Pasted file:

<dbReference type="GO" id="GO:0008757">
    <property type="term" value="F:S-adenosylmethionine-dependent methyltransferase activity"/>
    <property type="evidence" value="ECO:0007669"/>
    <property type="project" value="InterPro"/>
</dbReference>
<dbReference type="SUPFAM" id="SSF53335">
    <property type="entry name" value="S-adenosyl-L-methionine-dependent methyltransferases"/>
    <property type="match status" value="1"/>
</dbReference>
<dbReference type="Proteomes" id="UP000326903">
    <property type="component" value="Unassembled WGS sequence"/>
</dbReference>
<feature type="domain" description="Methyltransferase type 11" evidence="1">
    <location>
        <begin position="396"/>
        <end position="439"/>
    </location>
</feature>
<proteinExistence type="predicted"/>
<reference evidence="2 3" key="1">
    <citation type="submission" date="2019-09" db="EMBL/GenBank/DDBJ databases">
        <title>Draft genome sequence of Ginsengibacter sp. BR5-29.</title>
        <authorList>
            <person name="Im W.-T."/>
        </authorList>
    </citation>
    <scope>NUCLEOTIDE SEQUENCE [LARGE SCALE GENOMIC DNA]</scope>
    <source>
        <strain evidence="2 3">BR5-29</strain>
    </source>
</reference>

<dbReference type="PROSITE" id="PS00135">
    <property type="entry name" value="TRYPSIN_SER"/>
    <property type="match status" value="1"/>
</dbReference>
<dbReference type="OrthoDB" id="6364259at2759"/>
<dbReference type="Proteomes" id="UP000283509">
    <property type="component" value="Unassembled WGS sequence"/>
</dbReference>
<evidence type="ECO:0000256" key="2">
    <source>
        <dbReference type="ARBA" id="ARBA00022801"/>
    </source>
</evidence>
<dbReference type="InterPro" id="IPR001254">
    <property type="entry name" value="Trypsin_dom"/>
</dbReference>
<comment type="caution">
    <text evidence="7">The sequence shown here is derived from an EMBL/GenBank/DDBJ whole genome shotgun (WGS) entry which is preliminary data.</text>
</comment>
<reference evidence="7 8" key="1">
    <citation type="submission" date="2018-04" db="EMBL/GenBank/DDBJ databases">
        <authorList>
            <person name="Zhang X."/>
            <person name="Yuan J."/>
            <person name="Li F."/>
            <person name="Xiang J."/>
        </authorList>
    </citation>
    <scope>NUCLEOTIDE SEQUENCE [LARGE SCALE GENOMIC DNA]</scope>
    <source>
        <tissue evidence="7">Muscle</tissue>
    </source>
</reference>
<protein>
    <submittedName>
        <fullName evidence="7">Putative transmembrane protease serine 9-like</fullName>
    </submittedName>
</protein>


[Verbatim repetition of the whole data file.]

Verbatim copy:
<dbReference type="GO" id="GO:0008757">
    <property type="term" value="F:S-adenosylmethionine-dependent methyltransferase activity"/>
    <property type="evidence" value="ECO:0007669"/>
    <property type="project" value="InterPro"/>
</dbReference>
<dbReference type="SUPFAM" id="SSF53335">
    <property type="entry name" value="S-adenosyl-L-methionine-dependent methyltransferases"/>
    <property type="match status" value="1"/>
</dbReference>
<dbReference type="Proteomes" id="UP000326903">
    <property type="component" value="Unassembled WGS sequence"/>
</dbReference>
<feature type="domain" description="Methyltransferase type 11" evidence="1">
    <location>
        <begin position="396"/>
        <end position="439"/>
    </location>
</feature>
<proteinExistence type="predicted"/>
<reference evidence="2 3" key="1">
    <citation type="submission" date="2019-09" db="EMBL/GenBank/DDBJ databases">
        <title>Draft genome sequence of Ginsengibacter sp. BR5-29.</title>
        <authorList>
            <person name="Im W.-T."/>
        </authorList>
    </citation>
    <scope>NUCLEOTIDE SEQUENCE [LARGE SCALE GENOMIC DNA]</scope>
    <source>
        <strain evidence="2 3">BR5-29</strain>
    </source>
</reference>

<dbReference type="PROSITE" id="PS00135">
    <property type="entry name" value="TRYPSIN_SER"/>
    <property type="match status" value="1"/>
</dbReference>
<dbReference type="OrthoDB" id="6364259at2759"/>
<dbReference type="Proteomes" id="UP000283509">
    <property type="component" value="Unassembled WGS sequence"/>
</dbReference>
<evidence type="ECO:0000256" key="2">
    <source>
        <dbReference type="ARBA" id="ARBA00022801"/>
    </source>
</evidence>
<dbReference type="InterPro" id="IPR001254">
    <property type="entry name" value="Trypsin_dom"/>
</dbReference>
<comment type="caution">
    <text evidence="7">The sequence shown here is derived from an EMBL/GenBank/DDBJ whole genome shotgun (WGS) entry which is preliminary data.</text>
</comment>
<reference evidence="7 8" key="1">
    <citation type="submission" date="2018-04" db="EMBL/GenBank/DDBJ databases">
        <authorList>
            <person name="Zhang X."/>
            <person name="Yuan J."/>
            <person name="Li F."/>
            <person name="Xiang J."/>
        </authorList>
    </citation>
    <scope>NUCLEOTIDE SEQUENCE [LARGE SCALE GENOMIC DNA]</scope>
    <source>
        <tissue evidence="7">Muscle</tissue>
    </source>
</reference>
<protein>
    <submittedName>
        <fullName evidence="7">Putative transmembrane protease serine 9-like</fullName>
    </submittedName>
</protein>